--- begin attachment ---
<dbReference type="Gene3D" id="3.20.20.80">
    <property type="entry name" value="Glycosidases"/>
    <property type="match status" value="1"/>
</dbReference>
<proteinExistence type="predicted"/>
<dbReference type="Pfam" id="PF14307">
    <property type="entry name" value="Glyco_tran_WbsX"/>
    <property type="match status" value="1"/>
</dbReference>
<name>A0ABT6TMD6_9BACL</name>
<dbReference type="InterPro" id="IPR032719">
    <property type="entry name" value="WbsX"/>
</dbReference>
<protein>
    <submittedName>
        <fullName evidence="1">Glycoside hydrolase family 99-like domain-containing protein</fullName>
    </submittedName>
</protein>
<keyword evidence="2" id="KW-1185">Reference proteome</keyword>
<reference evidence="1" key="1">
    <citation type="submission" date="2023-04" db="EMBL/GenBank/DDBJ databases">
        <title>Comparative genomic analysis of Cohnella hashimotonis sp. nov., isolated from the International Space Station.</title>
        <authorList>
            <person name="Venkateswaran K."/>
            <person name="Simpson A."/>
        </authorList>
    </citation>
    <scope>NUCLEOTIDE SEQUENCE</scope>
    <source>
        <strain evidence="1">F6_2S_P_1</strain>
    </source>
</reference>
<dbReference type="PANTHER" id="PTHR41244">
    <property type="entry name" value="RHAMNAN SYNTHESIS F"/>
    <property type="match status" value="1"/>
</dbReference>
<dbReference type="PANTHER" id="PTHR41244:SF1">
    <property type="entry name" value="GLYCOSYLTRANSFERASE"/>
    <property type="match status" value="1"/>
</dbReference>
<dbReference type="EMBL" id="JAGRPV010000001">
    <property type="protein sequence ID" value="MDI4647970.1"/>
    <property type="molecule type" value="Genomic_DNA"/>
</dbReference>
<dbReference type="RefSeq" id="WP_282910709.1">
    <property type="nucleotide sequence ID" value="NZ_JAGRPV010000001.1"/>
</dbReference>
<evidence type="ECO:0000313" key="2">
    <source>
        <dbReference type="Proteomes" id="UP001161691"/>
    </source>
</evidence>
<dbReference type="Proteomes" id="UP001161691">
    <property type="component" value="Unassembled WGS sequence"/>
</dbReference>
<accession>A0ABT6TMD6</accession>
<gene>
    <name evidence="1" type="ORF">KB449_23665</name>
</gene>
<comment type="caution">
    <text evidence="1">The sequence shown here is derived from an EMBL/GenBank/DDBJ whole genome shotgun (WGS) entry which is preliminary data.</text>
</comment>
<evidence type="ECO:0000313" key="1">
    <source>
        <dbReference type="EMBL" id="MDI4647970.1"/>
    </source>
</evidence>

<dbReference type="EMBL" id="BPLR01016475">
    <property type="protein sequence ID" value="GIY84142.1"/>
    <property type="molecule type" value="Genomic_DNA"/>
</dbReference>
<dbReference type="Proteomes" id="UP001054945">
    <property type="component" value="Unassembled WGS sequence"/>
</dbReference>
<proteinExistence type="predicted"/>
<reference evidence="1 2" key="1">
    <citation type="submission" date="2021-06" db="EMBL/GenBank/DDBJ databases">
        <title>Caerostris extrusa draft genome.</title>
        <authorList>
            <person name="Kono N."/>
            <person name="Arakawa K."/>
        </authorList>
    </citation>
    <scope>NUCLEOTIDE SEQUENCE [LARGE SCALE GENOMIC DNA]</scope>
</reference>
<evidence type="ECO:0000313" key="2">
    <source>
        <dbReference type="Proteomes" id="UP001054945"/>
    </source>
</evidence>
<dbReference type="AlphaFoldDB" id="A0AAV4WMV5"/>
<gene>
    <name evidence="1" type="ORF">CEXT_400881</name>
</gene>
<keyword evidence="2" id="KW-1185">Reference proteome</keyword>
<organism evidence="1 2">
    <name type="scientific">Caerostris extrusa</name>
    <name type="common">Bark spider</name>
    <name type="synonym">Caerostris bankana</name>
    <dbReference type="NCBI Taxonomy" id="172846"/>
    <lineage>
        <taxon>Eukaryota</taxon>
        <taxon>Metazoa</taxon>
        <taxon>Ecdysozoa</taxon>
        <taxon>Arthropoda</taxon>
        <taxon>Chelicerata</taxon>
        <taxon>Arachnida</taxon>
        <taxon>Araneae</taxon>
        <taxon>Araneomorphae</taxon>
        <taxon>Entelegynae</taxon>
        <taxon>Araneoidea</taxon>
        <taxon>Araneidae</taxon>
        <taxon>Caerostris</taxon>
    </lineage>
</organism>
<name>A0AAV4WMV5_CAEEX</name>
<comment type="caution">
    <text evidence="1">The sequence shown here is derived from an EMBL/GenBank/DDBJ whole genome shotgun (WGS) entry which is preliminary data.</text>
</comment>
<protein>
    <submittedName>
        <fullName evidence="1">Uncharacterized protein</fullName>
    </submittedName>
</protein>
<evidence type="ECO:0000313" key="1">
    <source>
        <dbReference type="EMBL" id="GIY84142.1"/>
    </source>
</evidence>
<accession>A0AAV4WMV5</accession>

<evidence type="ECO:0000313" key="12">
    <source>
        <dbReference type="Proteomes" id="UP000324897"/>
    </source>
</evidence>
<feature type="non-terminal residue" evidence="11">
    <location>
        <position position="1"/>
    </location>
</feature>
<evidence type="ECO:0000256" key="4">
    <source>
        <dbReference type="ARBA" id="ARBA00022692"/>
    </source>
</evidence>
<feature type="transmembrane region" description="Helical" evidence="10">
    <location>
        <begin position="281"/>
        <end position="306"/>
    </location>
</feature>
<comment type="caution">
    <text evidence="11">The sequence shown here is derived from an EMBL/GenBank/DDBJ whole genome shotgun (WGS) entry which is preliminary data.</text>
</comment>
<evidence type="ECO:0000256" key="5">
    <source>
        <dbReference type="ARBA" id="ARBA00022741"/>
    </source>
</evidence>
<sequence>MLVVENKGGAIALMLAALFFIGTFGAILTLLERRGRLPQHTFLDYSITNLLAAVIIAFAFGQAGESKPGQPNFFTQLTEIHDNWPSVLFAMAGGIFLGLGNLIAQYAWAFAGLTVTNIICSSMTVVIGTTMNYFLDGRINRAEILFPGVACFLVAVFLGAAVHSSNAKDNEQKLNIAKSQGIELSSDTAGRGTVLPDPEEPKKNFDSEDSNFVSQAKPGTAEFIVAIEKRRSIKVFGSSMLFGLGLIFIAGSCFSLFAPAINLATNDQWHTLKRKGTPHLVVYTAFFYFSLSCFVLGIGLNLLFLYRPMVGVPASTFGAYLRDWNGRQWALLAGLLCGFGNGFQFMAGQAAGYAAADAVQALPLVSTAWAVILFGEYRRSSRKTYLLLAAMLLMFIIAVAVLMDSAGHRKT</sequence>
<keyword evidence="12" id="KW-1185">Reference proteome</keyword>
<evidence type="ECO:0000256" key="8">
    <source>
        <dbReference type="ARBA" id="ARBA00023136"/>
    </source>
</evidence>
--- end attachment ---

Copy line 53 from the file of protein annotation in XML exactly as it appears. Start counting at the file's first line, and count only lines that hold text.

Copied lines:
<dbReference type="Proteomes" id="UP001161691">